FORTVILLE — A line of children made its way across the stage, some smiling widely, soaking in the crowd’s excitement while others hid timidly in their mothers’ shirttails or gazed wide-eyed from atop their fathers’ shoulders.

Each was small for their age, a sign of the rare chromosomal disorder they battle.

The crowd of onlookers scattered across the lawn cheered. At the two-day music festival and fundraiser, featuring dozens of bands from across the area, it was clear each brave patient had a faithful following. These children were the stars of the show.

Story continues below gallery

Click here to purchase photos from this gallery

Kammy’s Kause, organizers said, exists to celebrate them.

Running nearly 15 years strong, the Fortville event that draws hundreds of music enthusiasts raises money for the national support group that aids the families of those with Wolf-Hirschhorn syndrome, more commonly called 4p- (pronounced four-p-minus) disorder, which causes mild to severe physical and mental handicaps.

The fundraiser’s namesake, 15-year-old Kamdyn Hiner of Fortville — who was among the children who took to the stage Saturday, waving and smiling out to the crowd — was born with the disorder and, like the others, is missing certain genetic material, causing developmental delays and other physical ailments.

Since its inception 14 years ago, Kammy’s Kause has raised upward of $320,000 for the support group, allowing its executive team to host annual conferences, dole out grants to families in need and fund research.

This year, Kamdyn’s family expected to raise around $60,000 from the two-day music festival, held in Fortville’s American Legion Park. Nearly 30 bands played throughout the weekend while vendors and food trucks lined the perimeter of the stage, many donating their time and profits to the cause.

A dozen families from across the country, whose children are affected by 4p-, came out for the weekend. It’s as much a family reunion for them as it is a fundraiser, they say; with so few people in the world impacted by the disorder, it’s nice to come together with those who truly understand its troubles and triumphs.

The 4p- disorder affects an estimated 1 in 50,000 babies born in the U.S. each year, according to the National Institute of Health. It causes both mental and physical developmental delays. Many patients have trouble gaining weight and muscle mass and are prone to seizures, heart defects and impaired balance and coordination.

Life expectancy varies greatly, according to the National Institute of Health. Some with the 4p- disorder survive to adulthood if they don’t contract other fatal conditions.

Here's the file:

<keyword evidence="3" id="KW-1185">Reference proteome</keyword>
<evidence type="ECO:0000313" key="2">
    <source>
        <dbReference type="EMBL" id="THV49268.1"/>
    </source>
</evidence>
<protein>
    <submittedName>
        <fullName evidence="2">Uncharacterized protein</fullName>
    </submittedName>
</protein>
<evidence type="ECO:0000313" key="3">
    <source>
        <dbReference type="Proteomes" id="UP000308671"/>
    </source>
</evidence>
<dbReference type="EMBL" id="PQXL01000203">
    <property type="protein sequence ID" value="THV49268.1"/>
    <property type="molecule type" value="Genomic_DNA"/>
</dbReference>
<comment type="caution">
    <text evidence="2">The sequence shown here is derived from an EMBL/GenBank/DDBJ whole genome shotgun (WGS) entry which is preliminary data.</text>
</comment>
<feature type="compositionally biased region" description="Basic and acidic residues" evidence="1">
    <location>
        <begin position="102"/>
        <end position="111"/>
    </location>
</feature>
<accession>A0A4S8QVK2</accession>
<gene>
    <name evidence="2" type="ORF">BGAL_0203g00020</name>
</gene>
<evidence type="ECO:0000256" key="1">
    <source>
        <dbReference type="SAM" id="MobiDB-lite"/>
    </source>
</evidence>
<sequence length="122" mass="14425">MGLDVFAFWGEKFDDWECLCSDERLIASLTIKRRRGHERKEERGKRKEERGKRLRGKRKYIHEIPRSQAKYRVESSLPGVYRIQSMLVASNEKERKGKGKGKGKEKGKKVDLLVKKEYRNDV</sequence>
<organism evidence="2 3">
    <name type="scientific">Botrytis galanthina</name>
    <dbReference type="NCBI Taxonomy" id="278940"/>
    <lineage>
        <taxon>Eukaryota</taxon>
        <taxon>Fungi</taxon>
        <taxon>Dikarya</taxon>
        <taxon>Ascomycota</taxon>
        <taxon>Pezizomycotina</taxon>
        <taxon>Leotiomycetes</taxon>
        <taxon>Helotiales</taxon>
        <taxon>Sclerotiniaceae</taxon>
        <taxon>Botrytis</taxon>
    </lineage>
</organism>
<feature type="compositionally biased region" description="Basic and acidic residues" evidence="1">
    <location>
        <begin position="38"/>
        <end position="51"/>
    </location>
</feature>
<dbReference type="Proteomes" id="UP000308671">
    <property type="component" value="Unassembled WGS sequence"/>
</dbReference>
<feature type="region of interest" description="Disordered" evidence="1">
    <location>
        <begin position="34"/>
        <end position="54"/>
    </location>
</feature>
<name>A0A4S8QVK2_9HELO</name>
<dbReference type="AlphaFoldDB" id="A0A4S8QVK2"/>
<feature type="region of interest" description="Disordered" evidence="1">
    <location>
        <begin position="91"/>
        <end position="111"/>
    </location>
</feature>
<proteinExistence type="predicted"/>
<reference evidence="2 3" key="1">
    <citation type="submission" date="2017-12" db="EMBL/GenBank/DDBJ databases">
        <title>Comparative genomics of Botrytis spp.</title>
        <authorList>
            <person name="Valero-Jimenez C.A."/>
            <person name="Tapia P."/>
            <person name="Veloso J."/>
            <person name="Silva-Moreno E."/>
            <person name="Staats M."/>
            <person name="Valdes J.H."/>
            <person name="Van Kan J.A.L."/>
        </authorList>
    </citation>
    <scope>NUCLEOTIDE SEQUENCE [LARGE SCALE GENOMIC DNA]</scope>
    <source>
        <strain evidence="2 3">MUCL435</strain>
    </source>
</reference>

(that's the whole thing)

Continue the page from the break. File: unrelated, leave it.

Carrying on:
Kamdyn was diagnosed with 4p- in 2002 when she was a month old, her father, Jared Hiner, said. She was born at 37 weeks, weighing just 3 pounds. She lived in the hospital’s neonatal intensive care unit for a month while doctors monitored her progress. She was able to go home only after she’d reached 5 pounds, he said.

Amid a search for information and support after Kamdyn’s diagnosis, the family discovered the National 4p- Support Group, an Ohio-based nonprofit organization that exists to connect 4p- families about the country.

At the time, the organization had about an $800 annual operating budget, making it difficult for the group’s leaders to host the conferences and events they knew could bring families together, said Lynn Louden, Kamdyn’s grandmother.

And that inspired Kamdyn’s family to help.

They hosted the first Kammy’s Kause in 2004, Hiner said. A few local bands – mostly friends of Hiner’s — showed up to play while the family sold candy bars and soda pop out of a cooler, he said.

That first year, they raised $1,000, Hiner said. And though he hoped the event would grow, he never imagined it would become he force it is today.

Hiner said he takes great pride in the music festival, the volunteers who come out to help during the weekend, and he’s always pleased to see the same faces turning up year after year.

With tears in his eyes Saturday, he said the event serves as an important reminder of the great influence and love people with disabilities bring to the world. So many people, Hiner said, might look at a child like Kamdyn and think about how much easier her life would be if she were “normal.”

But in his mind, people should strive to be more like Kamdyn and others with 4p- disorder, Hiner said. They each have an unbreakable love and spirit, Hiner said. And more of that would make the world a better place, he added.

“This is what they have to offer the world,” he said. “To limit them is to limit society.”

Author photo
Caitlin VanOverberghe is a reporter at the Greenfield Daily Reporter. She can be reached at 317-477-3237 or cvanoverberghe@greenfieldreporter.com.